Friday, April 06, 2001
Family accuses hospital of lax controls
Woman got infection at Christ Hospital
By Tim Bonfield
The Cincinnati Enquirer
Federal and state health regulators are investigating allegations of poor infection control and poor housekeeping at Christ Hospital.
The concerns were raised by the family of Mary Anderson, an 86-year-old Milford woman who contracted an antibiotic-resistant infection after a cardiac bypass operation.
Instead of staying in the hospital the typical few days, she spent two months at Christ Hospital, a month at Drake Center and several months recovering at home.
Karen Ashcraft, Mrs. Anderson's daughter, detailed the family's complaints in a March 21 letter sent to state health regulators, a national hospital accrediting organization and several media outlets.
All through her stay the family observed filthy conditions, poor hygiene and a lack of consistent rules regarding infectious disease, Ms. Ashcraft wrote.
It is our belief that without extensive family intervention and the hiring of round-the-clock sitters to keep the hospital staff on its toes, our mother would have never lived through this ordeal.
Christ Hospital is part of the Health Alliance of Greater Cincinnati. Health Alliance spokeswoman Gail Myers said she could not comment on the allegations because of privacy laws but said the hospital is investigating.
We take all complaints very seriously, she said.
Nationwide, more than 2 million people a year suffer hospital-borne infections, according to the Centers for Disease Control and Prevention.
But Christ Hospital ranks among the nation's best at preventing them, Ms. Myers said. According to 1999 data from the Centers for Disease Control and Prevention, Christ Hospital was among the 25 percent of hospitals nationwide with a hospital-borne infection rate under 2.14 percent.
The family said it spent more than $16,000 to hire a sitting service to keep watch on Mrs. Anderson.
The family was so upset with Mrs. Anderson's treatment, they taped three poster-sized pages of notes about her care on a hospital room wall to remind staff of problems she suffered.
Ms. Ashcraft alleges that the infection was contracted in the hospital. Her letter also complains:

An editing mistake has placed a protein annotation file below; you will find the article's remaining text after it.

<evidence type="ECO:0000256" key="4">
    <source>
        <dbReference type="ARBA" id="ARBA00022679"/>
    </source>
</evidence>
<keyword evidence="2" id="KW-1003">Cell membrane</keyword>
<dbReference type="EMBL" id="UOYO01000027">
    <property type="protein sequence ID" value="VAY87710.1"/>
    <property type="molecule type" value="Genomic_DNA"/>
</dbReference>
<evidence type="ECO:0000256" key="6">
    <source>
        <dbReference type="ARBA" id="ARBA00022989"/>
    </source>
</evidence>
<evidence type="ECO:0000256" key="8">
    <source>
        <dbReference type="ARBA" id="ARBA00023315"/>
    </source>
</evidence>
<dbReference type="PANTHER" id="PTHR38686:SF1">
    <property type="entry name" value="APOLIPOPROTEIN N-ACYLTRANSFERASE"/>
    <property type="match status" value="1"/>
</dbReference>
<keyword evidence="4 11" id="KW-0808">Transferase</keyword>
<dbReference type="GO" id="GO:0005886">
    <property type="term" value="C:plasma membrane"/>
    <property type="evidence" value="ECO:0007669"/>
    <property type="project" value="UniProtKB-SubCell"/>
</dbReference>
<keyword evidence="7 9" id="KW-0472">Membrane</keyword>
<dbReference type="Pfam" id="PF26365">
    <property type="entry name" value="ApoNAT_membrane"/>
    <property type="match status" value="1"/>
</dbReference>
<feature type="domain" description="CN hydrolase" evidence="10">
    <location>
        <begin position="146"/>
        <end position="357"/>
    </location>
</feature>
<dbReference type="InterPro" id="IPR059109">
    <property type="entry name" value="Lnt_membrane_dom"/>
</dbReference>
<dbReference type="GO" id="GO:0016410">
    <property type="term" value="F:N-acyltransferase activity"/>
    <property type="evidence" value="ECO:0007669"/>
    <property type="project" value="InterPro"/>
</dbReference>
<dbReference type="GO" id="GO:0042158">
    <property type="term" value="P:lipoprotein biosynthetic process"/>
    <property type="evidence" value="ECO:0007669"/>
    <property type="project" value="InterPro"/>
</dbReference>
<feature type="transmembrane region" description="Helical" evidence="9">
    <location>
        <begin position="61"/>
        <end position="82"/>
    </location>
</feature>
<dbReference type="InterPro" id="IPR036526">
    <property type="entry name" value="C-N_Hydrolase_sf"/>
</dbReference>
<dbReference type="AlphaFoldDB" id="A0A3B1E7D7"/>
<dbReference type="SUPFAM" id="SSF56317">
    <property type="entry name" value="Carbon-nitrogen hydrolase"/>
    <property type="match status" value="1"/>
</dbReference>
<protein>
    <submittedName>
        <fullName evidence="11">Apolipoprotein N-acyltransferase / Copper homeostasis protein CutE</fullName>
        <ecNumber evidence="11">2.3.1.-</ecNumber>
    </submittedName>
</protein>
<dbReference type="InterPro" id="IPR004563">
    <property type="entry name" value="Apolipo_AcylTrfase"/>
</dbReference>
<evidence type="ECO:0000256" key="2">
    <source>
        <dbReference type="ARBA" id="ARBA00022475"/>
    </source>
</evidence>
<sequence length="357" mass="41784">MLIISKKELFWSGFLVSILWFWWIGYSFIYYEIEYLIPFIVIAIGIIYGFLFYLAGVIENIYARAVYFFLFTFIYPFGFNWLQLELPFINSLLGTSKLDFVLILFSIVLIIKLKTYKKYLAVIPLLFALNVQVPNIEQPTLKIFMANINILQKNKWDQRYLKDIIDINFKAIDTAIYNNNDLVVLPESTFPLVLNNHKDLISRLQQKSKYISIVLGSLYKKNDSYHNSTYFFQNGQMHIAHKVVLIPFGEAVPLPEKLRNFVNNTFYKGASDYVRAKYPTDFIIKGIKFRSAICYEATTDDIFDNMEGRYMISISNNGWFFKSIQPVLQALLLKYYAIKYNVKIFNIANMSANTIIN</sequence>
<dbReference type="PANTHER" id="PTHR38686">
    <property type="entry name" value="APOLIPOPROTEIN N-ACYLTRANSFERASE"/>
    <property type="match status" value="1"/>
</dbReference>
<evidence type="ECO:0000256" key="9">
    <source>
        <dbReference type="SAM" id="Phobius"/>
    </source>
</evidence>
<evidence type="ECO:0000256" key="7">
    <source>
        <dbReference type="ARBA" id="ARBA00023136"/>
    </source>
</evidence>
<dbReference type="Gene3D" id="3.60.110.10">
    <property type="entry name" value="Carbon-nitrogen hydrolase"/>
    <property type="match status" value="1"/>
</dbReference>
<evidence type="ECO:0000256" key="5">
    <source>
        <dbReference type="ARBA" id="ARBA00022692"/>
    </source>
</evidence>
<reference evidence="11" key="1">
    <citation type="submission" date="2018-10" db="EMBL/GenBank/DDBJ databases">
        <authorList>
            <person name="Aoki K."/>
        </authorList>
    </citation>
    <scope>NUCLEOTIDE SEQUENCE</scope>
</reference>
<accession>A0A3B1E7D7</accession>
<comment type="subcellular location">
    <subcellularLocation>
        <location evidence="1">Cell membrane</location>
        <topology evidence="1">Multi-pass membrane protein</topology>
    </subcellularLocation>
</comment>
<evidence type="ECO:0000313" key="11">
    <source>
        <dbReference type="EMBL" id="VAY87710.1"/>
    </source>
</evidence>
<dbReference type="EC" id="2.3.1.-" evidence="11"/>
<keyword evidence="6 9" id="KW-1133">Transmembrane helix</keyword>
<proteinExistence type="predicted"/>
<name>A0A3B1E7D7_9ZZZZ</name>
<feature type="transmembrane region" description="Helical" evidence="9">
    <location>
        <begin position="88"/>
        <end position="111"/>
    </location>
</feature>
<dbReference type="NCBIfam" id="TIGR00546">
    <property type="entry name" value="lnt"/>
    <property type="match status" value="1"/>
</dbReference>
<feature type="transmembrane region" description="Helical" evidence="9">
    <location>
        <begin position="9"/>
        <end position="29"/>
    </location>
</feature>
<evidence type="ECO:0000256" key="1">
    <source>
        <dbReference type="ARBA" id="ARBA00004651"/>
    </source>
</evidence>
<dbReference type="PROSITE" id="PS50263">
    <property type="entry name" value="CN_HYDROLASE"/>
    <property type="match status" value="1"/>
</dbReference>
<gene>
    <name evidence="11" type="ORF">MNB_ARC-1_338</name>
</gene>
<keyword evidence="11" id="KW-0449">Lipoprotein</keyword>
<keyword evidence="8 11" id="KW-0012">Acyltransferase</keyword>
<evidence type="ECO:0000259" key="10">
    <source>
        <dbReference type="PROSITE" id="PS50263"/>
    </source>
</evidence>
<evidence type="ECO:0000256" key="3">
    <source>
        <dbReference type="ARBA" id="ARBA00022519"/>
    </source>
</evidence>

Mrs. Anderson fell out of a bed. The sitter later discovered the bed rail was broken.
A nurse placed a washcloth used to clean a bowel movement on a cart used to carry patient meals.
Soiled linens and bandages were tossed on furniture and floors and overflowed from garbage cans.
The floor in Mrs. Anderson's room went unmopped for weeks.
During cleanings, infectious waste was sometimes placed in clear plastic bags instead of the red hazardous waste bags used to route the waste for special disposal.
Staff took two hours to respond to several requests for mouth swabs to soothe sores on Mrs. Anderson's mouth and lips.
Doctors and nurses who entered Mrs. Anderson's intensive care room sometimes did not wear gloves and gowns.
While in intensive care, all family members were required to wear gowns and gloves when entering her room. However, not all doctors and nurses followed this procedure, Ms. Ashcraft wrote.
Mrs. Anderson has not filed a lawsuit against Christ Hospital. Her daughter said she wrote the complaint letter after several meetings with Christ Hospital nurse managers, doctors and patient relations officials failed to improve service.
I don't know how much more we could have complained, Ms. Ashcraft said. If this happened to us, I wonder what happens to other people.
Mrs. Anderson underwent quadruple bypass surgery March 1, 2000. She didn't heal well after the surgery.
By March 14, doctors diagnosed an antibiotic-resistant staph infection and moved Mrs. Anderson into intensive care, according to medical records kept by the family.
She spent a week in intensive care, much of it on a ventilator. She received heavy antibiotics and other medications. Treatment included a feeding tube and two surgeries to remove infected tissue (including one operation that involved removing her sternum).
Mrs. Anderson went home May 24, 2000. She was largely self-sufficient before her illness but afterward moved from her house in Norwood to a condo in Milford.
She received regular home nursing visits until recently. But she still uses a walker and relies on health care aides who come twice a day to prepare meals and provide personal services.
I'm beginning to feel pretty good now, Mrs. Anderson said.
State receives complaint
Official investigations of Ms. Ashcraft's complaint have just begun.
The Ohio Department of Health confirmed last week that it received Ms. Ashcraft's letter. Following standard procedure, the state referred the letter to the regional office of the Health Care Financing Administration (HCFA) in Chicago.
HCFA oversees Medicare, the federal health plan for the elderly and disabled. Medicare requires hospitals to follow numerous regulations and guidelines. HCFA has a contract with the Ohio Department of Health to enforce those regulations, including inspections to investigate complaints.
HCFA spokesman Bob Daly confirmed last week that his agency received the complaint and is looking into it, he said.
If the allegations appear serious enough, the next step would be to instruct the state to conduct an unannounced inspection of the hospital.
Should the inspection detect any violations, the hospital would get a chance to respond and to correct problems.
Even when problems are found, fines or other penalties against a hospital are rare. HCFA's ultimate penalty which is rarely invoked is to suspend or revoke a hospital's ability to treat Medicare patients.
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